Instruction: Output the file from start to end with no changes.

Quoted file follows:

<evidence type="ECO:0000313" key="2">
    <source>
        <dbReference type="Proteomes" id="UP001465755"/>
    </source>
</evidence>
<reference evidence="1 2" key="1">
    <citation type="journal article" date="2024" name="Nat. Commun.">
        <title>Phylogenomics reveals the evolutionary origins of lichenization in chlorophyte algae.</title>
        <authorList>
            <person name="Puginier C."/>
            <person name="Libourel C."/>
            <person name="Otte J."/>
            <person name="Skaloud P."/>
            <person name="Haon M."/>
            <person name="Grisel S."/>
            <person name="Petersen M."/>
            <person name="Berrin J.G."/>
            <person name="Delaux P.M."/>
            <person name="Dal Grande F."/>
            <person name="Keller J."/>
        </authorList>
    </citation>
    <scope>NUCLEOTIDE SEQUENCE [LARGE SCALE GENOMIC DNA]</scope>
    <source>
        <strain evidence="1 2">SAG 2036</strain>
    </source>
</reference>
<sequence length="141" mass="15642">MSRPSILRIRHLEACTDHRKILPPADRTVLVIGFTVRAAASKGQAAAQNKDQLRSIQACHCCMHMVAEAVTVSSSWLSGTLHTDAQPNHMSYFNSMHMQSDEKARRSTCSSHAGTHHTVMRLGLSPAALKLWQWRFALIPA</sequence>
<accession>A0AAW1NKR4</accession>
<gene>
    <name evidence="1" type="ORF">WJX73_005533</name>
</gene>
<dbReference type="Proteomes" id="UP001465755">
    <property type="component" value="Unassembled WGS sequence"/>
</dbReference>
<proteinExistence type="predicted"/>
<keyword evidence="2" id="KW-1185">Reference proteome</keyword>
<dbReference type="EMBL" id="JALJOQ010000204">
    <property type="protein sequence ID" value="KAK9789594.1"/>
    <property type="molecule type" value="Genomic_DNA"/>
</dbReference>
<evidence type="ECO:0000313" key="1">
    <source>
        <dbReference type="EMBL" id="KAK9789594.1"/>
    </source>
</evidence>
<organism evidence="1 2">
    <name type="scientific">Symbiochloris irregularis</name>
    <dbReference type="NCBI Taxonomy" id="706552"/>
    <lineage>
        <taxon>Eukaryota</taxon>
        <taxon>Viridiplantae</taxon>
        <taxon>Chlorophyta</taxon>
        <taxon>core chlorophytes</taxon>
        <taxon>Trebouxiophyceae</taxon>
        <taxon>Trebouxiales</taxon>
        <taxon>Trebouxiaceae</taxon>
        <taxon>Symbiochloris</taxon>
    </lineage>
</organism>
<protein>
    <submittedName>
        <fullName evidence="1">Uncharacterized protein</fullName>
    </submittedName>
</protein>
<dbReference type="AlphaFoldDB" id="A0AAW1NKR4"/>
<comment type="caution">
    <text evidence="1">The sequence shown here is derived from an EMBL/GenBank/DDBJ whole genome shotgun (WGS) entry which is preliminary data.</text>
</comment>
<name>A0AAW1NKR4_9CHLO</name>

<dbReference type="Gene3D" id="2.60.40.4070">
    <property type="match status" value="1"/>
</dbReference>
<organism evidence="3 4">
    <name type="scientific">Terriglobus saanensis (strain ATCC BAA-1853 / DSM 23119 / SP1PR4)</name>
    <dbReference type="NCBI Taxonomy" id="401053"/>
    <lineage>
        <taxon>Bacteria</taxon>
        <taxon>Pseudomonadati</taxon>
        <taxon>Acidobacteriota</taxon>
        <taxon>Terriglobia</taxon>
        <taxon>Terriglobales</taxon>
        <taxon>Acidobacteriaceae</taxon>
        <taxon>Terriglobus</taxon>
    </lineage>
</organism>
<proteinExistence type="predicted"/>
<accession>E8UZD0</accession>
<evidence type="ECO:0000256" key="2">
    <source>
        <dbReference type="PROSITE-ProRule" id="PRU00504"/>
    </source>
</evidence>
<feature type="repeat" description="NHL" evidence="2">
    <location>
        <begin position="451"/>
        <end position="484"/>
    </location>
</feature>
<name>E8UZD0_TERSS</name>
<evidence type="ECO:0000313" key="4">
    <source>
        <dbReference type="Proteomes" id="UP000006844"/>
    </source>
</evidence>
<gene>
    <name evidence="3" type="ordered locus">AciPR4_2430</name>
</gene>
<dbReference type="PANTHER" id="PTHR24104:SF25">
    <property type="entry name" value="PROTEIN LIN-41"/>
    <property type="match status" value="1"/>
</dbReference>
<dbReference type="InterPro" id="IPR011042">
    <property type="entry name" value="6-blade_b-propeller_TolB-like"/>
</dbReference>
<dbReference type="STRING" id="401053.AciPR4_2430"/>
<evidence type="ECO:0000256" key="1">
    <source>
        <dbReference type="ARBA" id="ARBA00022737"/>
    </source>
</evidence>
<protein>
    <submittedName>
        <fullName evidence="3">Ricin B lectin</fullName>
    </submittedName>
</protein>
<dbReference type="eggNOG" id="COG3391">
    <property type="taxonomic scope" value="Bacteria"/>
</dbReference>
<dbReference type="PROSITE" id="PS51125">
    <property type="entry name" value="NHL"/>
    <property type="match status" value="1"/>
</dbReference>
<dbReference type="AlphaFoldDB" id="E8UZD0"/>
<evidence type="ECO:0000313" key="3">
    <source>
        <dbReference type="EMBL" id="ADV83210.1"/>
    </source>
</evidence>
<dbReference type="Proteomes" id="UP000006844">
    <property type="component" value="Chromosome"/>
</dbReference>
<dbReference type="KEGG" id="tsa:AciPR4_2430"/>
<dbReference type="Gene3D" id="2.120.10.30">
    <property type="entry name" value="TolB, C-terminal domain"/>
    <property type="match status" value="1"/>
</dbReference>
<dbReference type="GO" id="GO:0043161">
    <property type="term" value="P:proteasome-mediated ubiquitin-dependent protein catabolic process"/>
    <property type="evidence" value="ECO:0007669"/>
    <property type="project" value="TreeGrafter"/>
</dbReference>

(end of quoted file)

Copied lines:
<evidence type="ECO:0000313" key="2">
    <source>
        <dbReference type="Proteomes" id="UP001465755"/>
    </source>
</evidence>
<reference evidence="1 2" key="1">
    <citation type="journal article" date="2024" name="Nat. Commun.">
        <title>Phylogenomics reveals the evolutionary origins of lichenization in chlorophyte algae.</title>
        <authorList>
            <person name="Puginier C."/>
            <person name="Libourel C."/>
            <person name="Otte J."/>
            <person name="Skaloud P."/>
            <person name="Haon M."/>
            <person name="Grisel S."/>
            <person name="Petersen M."/>
            <person name="Berrin J.G."/>
            <person name="Delaux P.M."/>
            <person name="Dal Grande F."/>
            <person name="Keller J."/>
        </authorList>
    </citation>
    <scope>NUCLEOTIDE SEQUENCE [LARGE SCALE GENOMIC DNA]</scope>
    <source>
        <strain evidence="1 2">SAG 2036</strain>
    </source>
</reference>
<sequence length="141" mass="15642">MSRPSILRIRHLEACTDHRKILPPADRTVLVIGFTVRAAASKGQAAAQNKDQLRSIQACHCCMHMVAEAVTVSSSWLSGTLHTDAQPNHMSYFNSMHMQSDEKARRSTCSSHAGTHHTVMRLGLSPAALKLWQWRFALIPA</sequence>
<accession>A0AAW1NKR4</accession>
<gene>
    <name evidence="1" type="ORF">WJX73_005533</name>
</gene>
<dbReference type="Proteomes" id="UP001465755">
    <property type="component" value="Unassembled WGS sequence"/>
</dbReference>
<proteinExistence type="predicted"/>
<keyword evidence="2" id="KW-1185">Reference proteome</keyword>
<dbReference type="EMBL" id="JALJOQ010000204">
    <property type="protein sequence ID" value="KAK9789594.1"/>
    <property type="molecule type" value="Genomic_DNA"/>
</dbReference>
<evidence type="ECO:0000313" key="1">
    <source>
        <dbReference type="EMBL" id="KAK9789594.1"/>
    </source>
</evidence>
<organism evidence="1 2">
    <name type="scientific">Symbiochloris irregularis</name>
    <dbReference type="NCBI Taxonomy" id="706552"/>
    <lineage>
        <taxon>Eukaryota</taxon>
        <taxon>Viridiplantae</taxon>
        <taxon>Chlorophyta</taxon>
        <taxon>core chlorophytes</taxon>
        <taxon>Trebouxiophyceae</taxon>
        <taxon>Trebouxiales</taxon>
        <taxon>Trebouxiaceae</taxon>
        <taxon>Symbiochloris</taxon>
    </lineage>
</organism>
<protein>
    <submittedName>
        <fullName evidence="1">Uncharacterized protein</fullName>
    </submittedName>
</protein>
<dbReference type="AlphaFoldDB" id="A0AAW1NKR4"/>
<comment type="caution">
    <text evidence="1">The sequence shown here is derived from an EMBL/GenBank/DDBJ whole genome shotgun (WGS) entry which is preliminary data.</text>
</comment>
<name>A0AAW1NKR4_9CHLO</name>

<dbReference type="Gene3D" id="2.60.40.4070">
    <property type="match status" value="1"/>
</dbReference>
<organism evidence="3 4">
    <name type="scientific">Terriglobus saanensis (strain ATCC BAA-1853 / DSM 23119 / SP1PR4)</name>
    <dbReference type="NCBI Taxonomy" id="401053"/>
    <lineage>
        <taxon>Bacteria</taxon>
        <taxon>Pseudomonadati</taxon>
        <taxon>Acidobacteriota</taxon>
        <taxon>Terriglobia</taxon>
        <taxon>Terriglobales</taxon>
        <taxon>Acidobacteriaceae</taxon>
        <taxon>Terriglobus</taxon>
    </lineage>
</organism>
<proteinExistence type="predicted"/>
<accession>E8UZD0</accession>
<evidence type="ECO:0000256" key="2">
    <source>
        <dbReference type="PROSITE-ProRule" id="PRU00504"/>
    </source>
</evidence>
<feature type="repeat" description="NHL" evidence="2">
    <location>
        <begin position="451"/>
        <end position="484"/>
    </location>
</feature>
<name>E8UZD0_TERSS</name>
<evidence type="ECO:0000313" key="4">
    <source>
        <dbReference type="Proteomes" id="UP000006844"/>
    </source>
</evidence>
<gene>
    <name evidence="3" type="ordered locus">AciPR4_2430</name>
</gene>
<dbReference type="PANTHER" id="PTHR24104:SF25">
    <property type="entry name" value="PROTEIN LIN-41"/>
    <property type="match status" value="1"/>
</dbReference>
<dbReference type="InterPro" id="IPR011042">
    <property type="entry name" value="6-blade_b-propeller_TolB-like"/>
</dbReference>
<dbReference type="STRING" id="401053.AciPR4_2430"/>
<evidence type="ECO:0000256" key="1">
    <source>
        <dbReference type="ARBA" id="ARBA00022737"/>
    </source>
</evidence>
<protein>
    <submittedName>
        <fullName evidence="3">Ricin B lectin</fullName>
    </submittedName>
</protein>
<dbReference type="eggNOG" id="COG3391">
    <property type="taxonomic scope" value="Bacteria"/>
</dbReference>
<dbReference type="PROSITE" id="PS51125">
    <property type="entry name" value="NHL"/>
    <property type="match status" value="1"/>
</dbReference>
<dbReference type="AlphaFoldDB" id="E8UZD0"/>
<evidence type="ECO:0000313" key="3">
    <source>
        <dbReference type="EMBL" id="ADV83210.1"/>
    </source>
</evidence>
<dbReference type="Proteomes" id="UP000006844">
    <property type="component" value="Chromosome"/>
</dbReference>
<dbReference type="KEGG" id="tsa:AciPR4_2430"/>
<dbReference type="Gene3D" id="2.120.10.30">
    <property type="entry name" value="TolB, C-terminal domain"/>
    <property type="match status" value="1"/>
</dbReference>
<dbReference type="GO" id="GO:0043161">
    <property type="term" value="P:proteasome-mediated ubiquitin-dependent protein catabolic process"/>
    <property type="evidence" value="ECO:0007669"/>
    <property type="project" value="TreeGrafter"/>
</dbReference>